I need to confess something to you.
Remember the big comparison feature I did on the top productivity / to-do tools out there?
Well, shortly after publishing it, I went all the way back to full caveman style, handling my to-do lists on paper. You know, as in dead trees. Not an app called Paper or whatever.
So yeah, pretty offline. Actually as offline as it can get.
The superiority of paper
His method – using just a legal pad – seemed like an efficient and interesting one, so I’ve decided to give it a go.
And boy was I in love with it from literally task one!
If I were to point out a single reason why paper to-dos still manage to be more efficient than apps, it would have to be the simplicity of paper.
When you look at it, a to-do list shouldn’t have a big learning curve. You should just be able to use it right away because in the grand scheme of things, the to-do list itself is not important. It’s the tasks that are listed on it that are important.
Paper is something everyone can use, and with some general guidelines, they can use it very effectively. There’s very little learning curve.
The problems with apps
And that is the implied encouragement to cramp your list with 10-20 tasks at a time (for a single day’s worth of work).
It’s the design of the screen, the structure, and the functionality that encourages us to do so.
Just look at the following example. It’s my all-time-favorite app for to-dos – Remember The Milk (by the way, it’s still THE top app in my opinion, so if you’d like to stay with apps, I strongly encourage you to test it out):
This’s been taken on a 1920p HD screen. Just notice how much space there is. The app is literally begging for you to fill it out with more and more tasks.
This isn’t healthy.
And it sure as hell ain’t productive.
There’s no such problem with paper. You can only fit so much stuff on a piece of paper.
Why you shouldn’t have too many tasks on your list
So you can pretty much already see where I’m going with this whole message. It’s this:
I don’t know why that’s the case; maybe it’s human nature or something, but chances are that if you have 15+ tasks on your list, you will do almost next to nothing during that day.
But if you have just, say, five then you’re very likely to take care of them all.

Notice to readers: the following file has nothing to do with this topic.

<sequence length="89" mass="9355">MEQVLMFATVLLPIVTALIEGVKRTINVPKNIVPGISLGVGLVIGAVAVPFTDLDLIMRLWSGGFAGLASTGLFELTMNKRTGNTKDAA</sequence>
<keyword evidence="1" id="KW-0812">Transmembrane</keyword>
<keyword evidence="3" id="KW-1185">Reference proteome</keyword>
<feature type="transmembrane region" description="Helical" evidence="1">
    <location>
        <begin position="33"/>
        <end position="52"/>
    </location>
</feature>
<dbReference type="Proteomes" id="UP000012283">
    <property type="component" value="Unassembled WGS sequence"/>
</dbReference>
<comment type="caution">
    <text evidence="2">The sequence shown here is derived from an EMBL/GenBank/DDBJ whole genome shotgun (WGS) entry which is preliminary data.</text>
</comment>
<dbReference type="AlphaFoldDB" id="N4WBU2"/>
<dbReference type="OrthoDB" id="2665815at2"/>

“But Karol, I have to do more during my day than just five things!”
Okay, I get that … but you’re wrong.
And please don’t get all defensive with me; I was there too!
I too thought that I needed to handle 15+ things at the minimum each day, or the world would stahhppp!
However, every interview and every podcast I listened to kept trying to teach me otherwise. I mean, there were all those successful business people on the air talking about pretty much the same productivity method again and again. It went something like this:
Have just one crucial task per day – the task that needs to be done no matter what. And apart from that have only 2-4 more side tasks.
Don’t do anything that doesn’t get you closer to your goals, and don’t add more tasks after you’re done with the initial set.
Now here’s the thing – and also the thought I had in the back of my head – if those uber-successful people can build their legacy on just 3-5 tasks per day then why can’t I, damn it?!
Or maybe I can?
Eventually, and inevitably, I’ve decided to give this a go. And guess what, it does work!
I’m way more productive doing just 3-5 tasks every day than I’ve ever been trying to plan for 10+.
The paper to-do solution
So finally, after friggin’ 700 words of introduction, here’s one of the two productivity solutions I want to share with you.
(The other one will go live as a guest post shortly, I will keep you informed. I know that there’s no one-size-fits-all solution for everyone, so I want to give you two alternatives. Both paper-based and both effective.)
The one I have for you here is called:
In a restaurant, there’s often an area called the pass. It’s where the final plating is done, and it’s also where you can find the check rail. Looks like this -»
So with the daily action cards, we’re creating something very similar. Here’s my actual setup with the task rail:
Each card represents a single (yet not all that simple) task. When the task is done, the card can be discarded or kept for reference.
Let’s break down an individual card:
Here’s the download link for the printouts (no opt-in … but please do opt in if you like this stuff; I have way more goodies waiting on the other side).
It’s a PDF. Just print it out on a standard A4 sheet of paper. Each page holds 6 cards.
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By the way, when doing my research, I found that Dave Seah designed something similar a couple of years ago. Feel free to check it out if my version is not 100 percent up your alley.
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